by Dr. Halland Chen, MD

Lower Back Pain In Pregnancy: Causes and Treatments

While pregnancy should be one of the happiest times in a woman’s life, for some women the experience is much more painful than they ever thought. Some women enter into pregnancy knowing that they already have a back condition, while others seem to develop back problems as the pregnancy progresses. If the pain is only related to the pregnancy and the weight of the baby, the pain usually starts to occur around the fifth month. Back pain during pregnancy can be debilitating if it gets bad enough.

There are a few things that a woman can do to help herself to not develop pregnancy back pain. These tips include proper posture and lifting mechanics. The woman might also need instruction on the proper ways to perform housework activities. There might even be tips on how to sleep differently to help decrease back pain. And while these things will help, a woman may still develop pregnancy back pain. If the pain gets bad enough then the woman may find herself in need of medical intervention.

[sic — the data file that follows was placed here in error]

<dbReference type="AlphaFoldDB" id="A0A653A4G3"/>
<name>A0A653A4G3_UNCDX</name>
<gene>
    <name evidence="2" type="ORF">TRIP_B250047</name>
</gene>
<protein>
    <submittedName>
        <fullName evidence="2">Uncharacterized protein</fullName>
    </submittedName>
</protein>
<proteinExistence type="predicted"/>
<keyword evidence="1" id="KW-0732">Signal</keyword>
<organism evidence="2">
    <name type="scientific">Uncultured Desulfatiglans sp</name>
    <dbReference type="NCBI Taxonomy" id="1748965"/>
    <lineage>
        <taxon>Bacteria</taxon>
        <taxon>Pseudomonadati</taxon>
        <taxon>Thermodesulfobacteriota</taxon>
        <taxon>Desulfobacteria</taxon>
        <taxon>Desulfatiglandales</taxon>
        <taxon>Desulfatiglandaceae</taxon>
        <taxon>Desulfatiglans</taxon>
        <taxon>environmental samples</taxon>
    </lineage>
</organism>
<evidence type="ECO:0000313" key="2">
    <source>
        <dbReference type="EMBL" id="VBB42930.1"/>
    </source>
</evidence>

Lower back pain during pregnancy can be especially troublesome. Lower back pain is more likely to cause problems if the woman stays in the same position for extended periods of time. The position could be sitting or standing or repetitive lifting. Anytime a woman experiences back pain during pregnancy it should be mentioned to their healthcare provider for further evaluation. Possible treatments for lower back pain during pregnancy include soft tissue work and gentle mobilization and stabilization exercises. Pain should never be expected to be normal for a pregnancy.

There are many possible causes of back pain while pregnant, just as there are many possible ways to help alleviate the pain. As always, any time a woman experiences pain or unusual discomfort during pregnancy it should be evaluated. The solution may be as simple as home exercises and slight changes to everyday routines. If your healthcare provider deems it necessary, then further treatment can be initiated. Further treatment often involves physical therapy and exercises under medical supervision.

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